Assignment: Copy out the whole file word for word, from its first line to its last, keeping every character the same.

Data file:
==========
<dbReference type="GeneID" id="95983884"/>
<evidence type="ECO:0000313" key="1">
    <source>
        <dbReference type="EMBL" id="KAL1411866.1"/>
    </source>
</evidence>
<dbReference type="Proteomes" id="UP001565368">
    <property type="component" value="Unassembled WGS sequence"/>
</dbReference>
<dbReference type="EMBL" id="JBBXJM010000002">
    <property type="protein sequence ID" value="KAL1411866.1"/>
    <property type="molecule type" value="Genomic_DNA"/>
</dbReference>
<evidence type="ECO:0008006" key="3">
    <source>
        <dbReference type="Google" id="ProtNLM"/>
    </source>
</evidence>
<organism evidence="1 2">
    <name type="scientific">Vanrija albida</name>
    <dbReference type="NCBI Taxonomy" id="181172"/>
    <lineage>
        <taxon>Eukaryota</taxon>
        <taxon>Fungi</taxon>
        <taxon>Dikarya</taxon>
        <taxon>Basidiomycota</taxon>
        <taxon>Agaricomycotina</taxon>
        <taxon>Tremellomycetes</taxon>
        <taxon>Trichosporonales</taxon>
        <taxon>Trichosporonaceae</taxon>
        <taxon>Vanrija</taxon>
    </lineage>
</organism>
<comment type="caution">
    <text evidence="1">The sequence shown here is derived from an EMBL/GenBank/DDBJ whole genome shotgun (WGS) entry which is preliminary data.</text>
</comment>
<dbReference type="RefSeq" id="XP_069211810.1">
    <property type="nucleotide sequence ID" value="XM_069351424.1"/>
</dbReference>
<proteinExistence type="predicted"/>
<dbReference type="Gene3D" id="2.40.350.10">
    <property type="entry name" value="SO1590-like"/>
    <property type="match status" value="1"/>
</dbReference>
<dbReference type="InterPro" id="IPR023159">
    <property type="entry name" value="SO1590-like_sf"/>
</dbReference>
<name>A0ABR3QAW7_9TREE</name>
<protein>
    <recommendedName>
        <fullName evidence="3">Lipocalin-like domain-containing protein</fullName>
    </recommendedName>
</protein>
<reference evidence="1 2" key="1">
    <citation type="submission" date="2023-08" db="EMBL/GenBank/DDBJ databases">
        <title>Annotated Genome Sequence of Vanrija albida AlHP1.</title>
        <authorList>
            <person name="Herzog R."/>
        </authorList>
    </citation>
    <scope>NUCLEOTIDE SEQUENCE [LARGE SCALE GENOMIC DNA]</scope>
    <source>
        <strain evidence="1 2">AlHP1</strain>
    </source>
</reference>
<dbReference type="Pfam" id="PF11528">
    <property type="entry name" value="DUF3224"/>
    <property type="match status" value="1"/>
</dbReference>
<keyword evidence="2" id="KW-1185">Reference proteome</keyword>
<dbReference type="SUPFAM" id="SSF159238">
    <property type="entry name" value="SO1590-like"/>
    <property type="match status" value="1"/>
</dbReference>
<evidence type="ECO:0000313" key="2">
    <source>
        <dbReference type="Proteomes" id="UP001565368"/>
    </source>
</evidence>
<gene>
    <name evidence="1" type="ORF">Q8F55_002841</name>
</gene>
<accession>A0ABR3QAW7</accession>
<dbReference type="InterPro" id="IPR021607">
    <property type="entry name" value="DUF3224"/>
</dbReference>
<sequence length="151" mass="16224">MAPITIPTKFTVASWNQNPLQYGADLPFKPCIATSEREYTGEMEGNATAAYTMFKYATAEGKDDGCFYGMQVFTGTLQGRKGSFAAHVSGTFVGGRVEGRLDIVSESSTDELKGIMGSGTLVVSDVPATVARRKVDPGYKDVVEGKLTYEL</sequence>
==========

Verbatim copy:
<dbReference type="GeneID" id="95983884"/>
<evidence type="ECO:0000313" key="1">
    <source>
        <dbReference type="EMBL" id="KAL1411866.1"/>
    </source>
</evidence>
<dbReference type="Proteomes" id="UP001565368">
    <property type="component" value="Unassembled WGS sequence"/>
</dbReference>
<dbReference type="EMBL" id="JBBXJM010000002">
    <property type="protein sequence ID" value="KAL1411866.1"/>
    <property type="molecule type" value="Genomic_DNA"/>
</dbReference>
<evidence type="ECO:0008006" key="3">
    <source>
        <dbReference type="Google" id="ProtNLM"/>
    </source>
</evidence>
<organism evidence="1 2">
    <name type="scientific">Vanrija albida</name>
    <dbReference type="NCBI Taxonomy" id="181172"/>
    <lineage>
        <taxon>Eukaryota</taxon>
        <taxon>Fungi</taxon>
        <taxon>Dikarya</taxon>
        <taxon>Basidiomycota</taxon>
        <taxon>Agaricomycotina</taxon>
        <taxon>Tremellomycetes</taxon>
        <taxon>Trichosporonales</taxon>
        <taxon>Trichosporonaceae</taxon>
        <taxon>Vanrija</taxon>
    </lineage>
</organism>
<comment type="caution">
    <text evidence="1">The sequence shown here is derived from an EMBL/GenBank/DDBJ whole genome shotgun (WGS) entry which is preliminary data.</text>
</comment>
<dbReference type="RefSeq" id="XP_069211810.1">
    <property type="nucleotide sequence ID" value="XM_069351424.1"/>
</dbReference>
<proteinExistence type="predicted"/>
<dbReference type="Gene3D" id="2.40.350.10">
    <property type="entry name" value="SO1590-like"/>
    <property type="match status" value="1"/>
</dbReference>
<dbReference type="InterPro" id="IPR023159">
    <property type="entry name" value="SO1590-like_sf"/>
</dbReference>
<name>A0ABR3QAW7_9TREE</name>
<protein>
    <recommendedName>
        <fullName evidence="3">Lipocalin-like domain-containing protein</fullName>
    </recommendedName>
</protein>
<reference evidence="1 2" key="1">
    <citation type="submission" date="2023-08" db="EMBL/GenBank/DDBJ databases">
        <title>Annotated Genome Sequence of Vanrija albida AlHP1.</title>
        <authorList>
            <person name="Herzog R."/>
        </authorList>
    </citation>
    <scope>NUCLEOTIDE SEQUENCE [LARGE SCALE GENOMIC DNA]</scope>
    <source>
        <strain evidence="1 2">AlHP1</strain>
    </source>
</reference>
<dbReference type="Pfam" id="PF11528">
    <property type="entry name" value="DUF3224"/>
    <property type="match status" value="1"/>
</dbReference>
<keyword evidence="2" id="KW-1185">Reference proteome</keyword>
<dbReference type="SUPFAM" id="SSF159238">
    <property type="entry name" value="SO1590-like"/>
    <property type="match status" value="1"/>
</dbReference>
<evidence type="ECO:0000313" key="2">
    <source>
        <dbReference type="Proteomes" id="UP001565368"/>
    </source>
</evidence>
<gene>
    <name evidence="1" type="ORF">Q8F55_002841</name>
</gene>
<accession>A0ABR3QAW7</accession>
<dbReference type="InterPro" id="IPR021607">
    <property type="entry name" value="DUF3224"/>
</dbReference>
<sequence length="151" mass="16224">MAPITIPTKFTVASWNQNPLQYGADLPFKPCIATSEREYTGEMEGNATAAYTMFKYATAEGKDDGCFYGMQVFTGTLQGRKGSFAAHVSGTFVGGRVEGRLDIVSESSTDELKGIMGSGTLVVSDVPATVARRKVDPGYKDVVEGKLTYEL</sequence>